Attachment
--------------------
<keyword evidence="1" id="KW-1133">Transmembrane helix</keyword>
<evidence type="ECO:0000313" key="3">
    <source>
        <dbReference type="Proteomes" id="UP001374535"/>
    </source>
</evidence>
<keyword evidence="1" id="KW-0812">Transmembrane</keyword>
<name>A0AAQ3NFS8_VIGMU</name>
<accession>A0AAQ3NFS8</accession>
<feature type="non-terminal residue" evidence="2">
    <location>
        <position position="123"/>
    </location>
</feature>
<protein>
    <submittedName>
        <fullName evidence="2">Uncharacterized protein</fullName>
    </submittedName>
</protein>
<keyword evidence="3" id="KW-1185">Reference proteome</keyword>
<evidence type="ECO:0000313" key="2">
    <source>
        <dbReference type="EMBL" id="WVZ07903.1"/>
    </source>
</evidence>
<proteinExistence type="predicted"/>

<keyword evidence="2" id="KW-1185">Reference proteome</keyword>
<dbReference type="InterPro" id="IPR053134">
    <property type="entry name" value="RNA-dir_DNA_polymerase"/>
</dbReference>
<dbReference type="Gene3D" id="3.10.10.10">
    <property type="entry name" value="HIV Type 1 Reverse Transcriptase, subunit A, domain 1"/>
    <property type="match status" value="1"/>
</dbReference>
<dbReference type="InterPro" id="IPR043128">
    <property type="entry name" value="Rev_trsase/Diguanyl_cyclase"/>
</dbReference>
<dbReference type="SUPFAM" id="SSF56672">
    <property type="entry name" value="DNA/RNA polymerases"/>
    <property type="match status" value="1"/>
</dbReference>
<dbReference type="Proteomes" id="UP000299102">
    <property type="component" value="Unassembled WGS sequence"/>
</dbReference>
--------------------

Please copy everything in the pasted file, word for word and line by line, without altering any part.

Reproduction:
<keyword evidence="1" id="KW-1133">Transmembrane helix</keyword>
<evidence type="ECO:0000313" key="3">
    <source>
        <dbReference type="Proteomes" id="UP001374535"/>
    </source>
</evidence>
<keyword evidence="1" id="KW-0812">Transmembrane</keyword>
<name>A0AAQ3NFS8_VIGMU</name>
<accession>A0AAQ3NFS8</accession>
<feature type="non-terminal residue" evidence="2">
    <location>
        <position position="123"/>
    </location>
</feature>
<protein>
    <submittedName>
        <fullName evidence="2">Uncharacterized protein</fullName>
    </submittedName>
</protein>
<keyword evidence="3" id="KW-1185">Reference proteome</keyword>
<evidence type="ECO:0000313" key="2">
    <source>
        <dbReference type="EMBL" id="WVZ07903.1"/>
    </source>
</evidence>
<proteinExistence type="predicted"/>

<keyword evidence="2" id="KW-1185">Reference proteome</keyword>
<dbReference type="InterPro" id="IPR053134">
    <property type="entry name" value="RNA-dir_DNA_polymerase"/>
</dbReference>
<dbReference type="Gene3D" id="3.10.10.10">
    <property type="entry name" value="HIV Type 1 Reverse Transcriptase, subunit A, domain 1"/>
    <property type="match status" value="1"/>
</dbReference>
<dbReference type="InterPro" id="IPR043128">
    <property type="entry name" value="Rev_trsase/Diguanyl_cyclase"/>
</dbReference>
<dbReference type="SUPFAM" id="SSF56672">
    <property type="entry name" value="DNA/RNA polymerases"/>
    <property type="match status" value="1"/>
</dbReference>
<dbReference type="Proteomes" id="UP000299102">
    <property type="component" value="Unassembled WGS sequence"/>
</dbReference>